It’s houseguest season and that means food. Lots of it.  By my count, between Friday and Sunday, there are total of 6 meals to offer: 2 dinners, 2 breakfasts and 2 lunches.  If that all seems overwhelming, don’t kill me for saying it doesn’t have to be.   The more you get done before the guests arrive, the easier your weekend will be.  This dish could not be a better example.  You make the whole thing in all of an hour in the morning, stick it in the refrigerator for at least 3 hours and you’ve got a superb dinner or lunch whenever you want it.

Thursday, May 16, 2013

Stir-Fried Chili Scallops with Baby Bok Choy Adapted from Fine Cooking



When I wrote about our culinary adventures in St. Barthelemy, FWI in March, one of our readers, “Mike”, got into a spirited discussion about how the scallops I’d waxed poetic over, were not local.  In fact, he was pretty irate about seafood in general and posted as a comment:  “Why the lack of eating local seafood?  Scallops multiple times mentioned (frozen and cryovaced from America)...so really as a foodie...how good can it be?" Now “Mike” is a Massachusetts native and his knowledge of seafood is impressive.  In a subsequent comment, he explained: “ Scallops do not freeze well…they shrivel and such...and because of that the frozen ones are not "dry" scallops, they are the ones that have that phosphate solution added to them to plump them up and make them hold water and look better after they defrost.” All that being said, I still loved my St. Barth’s scallops.  And when we got home and I came across a recipe for a Stir Fry with scallops, I couldn't wait to get my hands on some fresh scallops.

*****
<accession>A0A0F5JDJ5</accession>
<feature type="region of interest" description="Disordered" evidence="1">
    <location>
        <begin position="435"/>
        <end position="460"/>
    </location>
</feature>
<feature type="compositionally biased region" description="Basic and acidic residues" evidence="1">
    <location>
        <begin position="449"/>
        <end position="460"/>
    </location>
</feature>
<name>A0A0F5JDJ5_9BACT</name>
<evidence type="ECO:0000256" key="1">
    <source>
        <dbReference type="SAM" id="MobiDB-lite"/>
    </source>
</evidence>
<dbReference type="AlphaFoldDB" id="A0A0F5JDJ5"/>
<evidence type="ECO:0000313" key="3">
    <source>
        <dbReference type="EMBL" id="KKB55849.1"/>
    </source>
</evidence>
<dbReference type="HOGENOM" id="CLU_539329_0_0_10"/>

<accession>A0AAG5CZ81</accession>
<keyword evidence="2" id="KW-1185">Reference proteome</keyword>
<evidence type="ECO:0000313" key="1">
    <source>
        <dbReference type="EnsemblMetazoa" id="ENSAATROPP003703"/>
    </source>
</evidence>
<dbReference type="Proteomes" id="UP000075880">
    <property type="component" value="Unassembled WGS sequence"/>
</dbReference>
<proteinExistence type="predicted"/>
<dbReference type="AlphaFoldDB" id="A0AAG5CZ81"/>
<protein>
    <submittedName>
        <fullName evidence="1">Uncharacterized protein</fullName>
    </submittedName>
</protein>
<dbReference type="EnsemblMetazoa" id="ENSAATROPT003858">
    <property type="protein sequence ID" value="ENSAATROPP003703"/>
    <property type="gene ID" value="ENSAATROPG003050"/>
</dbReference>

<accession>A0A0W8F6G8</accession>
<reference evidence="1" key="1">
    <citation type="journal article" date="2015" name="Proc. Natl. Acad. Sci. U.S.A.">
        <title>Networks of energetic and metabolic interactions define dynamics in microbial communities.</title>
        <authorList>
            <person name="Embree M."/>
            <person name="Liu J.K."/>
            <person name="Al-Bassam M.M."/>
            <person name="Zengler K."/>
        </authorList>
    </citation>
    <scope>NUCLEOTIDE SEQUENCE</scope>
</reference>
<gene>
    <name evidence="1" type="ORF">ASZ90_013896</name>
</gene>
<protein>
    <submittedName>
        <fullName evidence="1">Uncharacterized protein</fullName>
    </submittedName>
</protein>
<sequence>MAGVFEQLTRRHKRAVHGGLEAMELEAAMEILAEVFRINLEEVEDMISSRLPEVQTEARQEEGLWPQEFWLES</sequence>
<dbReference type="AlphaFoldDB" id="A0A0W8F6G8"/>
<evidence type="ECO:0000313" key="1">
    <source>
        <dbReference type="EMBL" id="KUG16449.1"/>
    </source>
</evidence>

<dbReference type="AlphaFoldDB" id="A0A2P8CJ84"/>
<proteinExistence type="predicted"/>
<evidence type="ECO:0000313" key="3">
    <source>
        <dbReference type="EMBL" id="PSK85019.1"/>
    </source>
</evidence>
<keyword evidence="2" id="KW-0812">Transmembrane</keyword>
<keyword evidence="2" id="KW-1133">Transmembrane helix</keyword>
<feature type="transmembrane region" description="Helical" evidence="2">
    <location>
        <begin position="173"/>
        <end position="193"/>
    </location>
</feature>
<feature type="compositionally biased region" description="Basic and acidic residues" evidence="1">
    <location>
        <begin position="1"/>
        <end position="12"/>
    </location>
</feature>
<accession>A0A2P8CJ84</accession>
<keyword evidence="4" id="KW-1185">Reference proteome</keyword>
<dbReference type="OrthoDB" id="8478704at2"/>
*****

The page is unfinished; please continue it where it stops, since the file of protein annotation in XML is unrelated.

Thursday, January 19, 2012

Nantucket Bay Scallops in Tabasco Butter with Parmesan Cheese and Croutons


  
The American Hotel.
A must stop in Sag Harbor whether for
Bay Scallops or not